I don’t see myself as a Pied Piper for the world and it’s a huge relief to dump this self-imposed responsibility. I believe in magic, happenstance, synchronicity and a mystical life. I am more often than not off with the fairies although my husband kindly catches my feet as I waft away and brings me back down to earth. I’m happy now to occupy my niche which is to create art and writing which, I hope, helps lift people’s spirits, inspires their creativity and makes the world a better place in some small way.
I still believe in social justice, in equality of all people, in redistribution of wealth to ensure that billionaire corporations don’t behave with complete immorality in gorging on wealth why they screw good, honest working people into the ground. I do my bit with support for social action groups, donating to activist organisations but knowing that they are the practical people and I’m not. Such a relief!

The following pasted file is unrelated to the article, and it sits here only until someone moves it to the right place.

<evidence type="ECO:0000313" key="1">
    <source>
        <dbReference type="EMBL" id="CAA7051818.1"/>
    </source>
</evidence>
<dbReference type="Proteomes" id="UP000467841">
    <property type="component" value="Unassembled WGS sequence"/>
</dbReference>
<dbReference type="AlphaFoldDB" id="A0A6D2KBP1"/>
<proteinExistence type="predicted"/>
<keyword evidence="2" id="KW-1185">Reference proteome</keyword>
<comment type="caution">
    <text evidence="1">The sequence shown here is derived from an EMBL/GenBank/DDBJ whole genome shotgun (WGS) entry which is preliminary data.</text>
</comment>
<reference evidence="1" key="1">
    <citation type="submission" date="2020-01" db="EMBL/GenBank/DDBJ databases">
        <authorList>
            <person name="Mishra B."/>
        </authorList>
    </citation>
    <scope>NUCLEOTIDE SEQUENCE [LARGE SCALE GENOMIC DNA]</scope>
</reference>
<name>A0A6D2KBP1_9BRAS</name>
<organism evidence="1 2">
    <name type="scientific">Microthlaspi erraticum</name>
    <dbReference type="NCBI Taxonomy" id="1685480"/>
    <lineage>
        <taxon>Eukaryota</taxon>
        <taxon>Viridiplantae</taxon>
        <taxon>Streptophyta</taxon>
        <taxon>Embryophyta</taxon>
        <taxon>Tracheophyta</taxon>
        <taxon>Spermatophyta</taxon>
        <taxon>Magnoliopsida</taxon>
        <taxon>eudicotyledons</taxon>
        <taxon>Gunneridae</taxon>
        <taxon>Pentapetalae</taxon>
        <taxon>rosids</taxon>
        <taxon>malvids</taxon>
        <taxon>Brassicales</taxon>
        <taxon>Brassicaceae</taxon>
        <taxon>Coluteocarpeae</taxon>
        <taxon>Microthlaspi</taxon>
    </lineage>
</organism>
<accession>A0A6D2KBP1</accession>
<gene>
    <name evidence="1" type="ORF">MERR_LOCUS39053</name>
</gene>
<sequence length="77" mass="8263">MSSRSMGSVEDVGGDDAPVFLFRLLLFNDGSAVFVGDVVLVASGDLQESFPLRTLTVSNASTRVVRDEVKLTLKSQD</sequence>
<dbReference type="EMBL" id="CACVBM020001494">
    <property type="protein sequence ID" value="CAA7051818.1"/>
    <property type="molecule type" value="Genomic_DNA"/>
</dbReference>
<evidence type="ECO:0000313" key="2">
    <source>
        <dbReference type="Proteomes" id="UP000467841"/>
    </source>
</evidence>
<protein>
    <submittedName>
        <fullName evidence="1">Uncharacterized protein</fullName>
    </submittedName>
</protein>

Returning to astrology: it not only tripped my inner lights, it also offered to me an insight into how we, as creative human beings, live on earth. In Australia, I came across the Aboriginal concept of songlines. For European people, this idea is quite puzzling, out of our comfort zone but nevertheless it resonates for me in a quite different way.
Aboriginal people can track Country through songlines – relating earth maps, if you like, through the form of song. I once watched an elderly Aboriginal artist, in the series “art & soul” by Hetti Perkins, an art curator, writer and activist, look at a painting by another artist and start singing the songlines of the art. It was quite extraordinary and, of course, quite outside the norms of Western culture.
But it struck me, watching this programme and reading about songlines, that we human beings have astral songlines – soul songlines, if you wish. We incarnate here on earth, but resonate with the starstuff of the Universe and, by understanding our individual make-up, our heritage, our DNA, we can get a good idea of what our heart and soul yearns for in this life on earth of ours.